On 25 July 2014, the Competition Tribunal issued its reasons for dismissing the exception application brought by Cape Gate (Proprietary) Limited (Cape Gate) against a complaint referral lodged by the Competition Commission in August 2013.

In the referral, the Commission alleged that Cape Gate (together with other respondents) contravened s4 of the Competition Act, No 89 of 1998 (Act) by entering into an agreement or engaging in a concerted practice to fix the purchase price of scrap metal in South Africa. In particular, the Commission contended that the parties operate as a buyer's cartel in the market for the purchase of scrap metal. The Commission's referral papers indicate that the respondents adopted interrelated mechanisms to coordinate the purchase of scrap metal, including engagements and related agreements with scrap merchants.

On 2 October 2013, Cape Gate filed an exception application on the grounds that the Commission's referral was contradictory, vague and embarrassing and lacked essential averments necessary to sustain a complaint.

In respect of the allegation that the referral lacked the averments necessary to sustain a complaint, it was argued by Cape Gate that, for a complaint to be sustained under s4(1)(b) of the Act, it must be alleged that the relevant parties are in a horizontal relationship (ie that a competitive relationship exists between the parties). Cape Gate argued that the allegations of the Commission were unsustainable on this basis as the implicated parties (being scrap customers and scrap merchants) operate at different levels of the supply chain and, as such, could not properly be categorised as competitors. On this issue, the Tribunal refrained from determining whether the Commission's case was unsustainable for want of establishing the presence of a competitive relationship between the parties. The Tribunal found that to express a view on the presence or otherwise of a horizontal relationship, evidence would need to be led to understand the relationship between the respondents and scrap merchants. The Tribunal therefore dismissed the application for this reason (among others).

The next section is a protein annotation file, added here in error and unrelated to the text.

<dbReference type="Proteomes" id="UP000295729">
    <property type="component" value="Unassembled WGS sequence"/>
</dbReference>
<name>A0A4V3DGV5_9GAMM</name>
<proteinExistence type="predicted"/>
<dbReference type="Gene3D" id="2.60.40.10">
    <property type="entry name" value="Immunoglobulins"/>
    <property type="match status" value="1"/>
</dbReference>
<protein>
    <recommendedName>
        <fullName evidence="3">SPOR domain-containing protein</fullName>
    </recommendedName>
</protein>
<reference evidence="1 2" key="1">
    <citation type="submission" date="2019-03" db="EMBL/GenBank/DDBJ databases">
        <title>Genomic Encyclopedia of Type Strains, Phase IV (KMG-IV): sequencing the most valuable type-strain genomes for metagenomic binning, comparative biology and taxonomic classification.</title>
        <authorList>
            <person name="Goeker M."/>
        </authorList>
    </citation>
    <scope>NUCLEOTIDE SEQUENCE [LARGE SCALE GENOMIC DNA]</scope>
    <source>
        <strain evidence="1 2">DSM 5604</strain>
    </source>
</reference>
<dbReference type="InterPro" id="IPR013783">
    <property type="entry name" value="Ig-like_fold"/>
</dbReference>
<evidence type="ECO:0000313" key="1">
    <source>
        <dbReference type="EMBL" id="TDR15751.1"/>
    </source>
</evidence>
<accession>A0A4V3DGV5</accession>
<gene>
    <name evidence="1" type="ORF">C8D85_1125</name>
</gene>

This case is a reminder that, while exception applications are procedural in nature and are designed to ensure that respondents are apprised of the case against them, the success of such applications often turns on a substantive assessment of the merits of the matter (and a concomitant consideration of all available evidence). In such case, the Tribunal appears to be disinclined to find in favour of applicants where  a full ventilation and consideration of the facts and evidence has not occurred.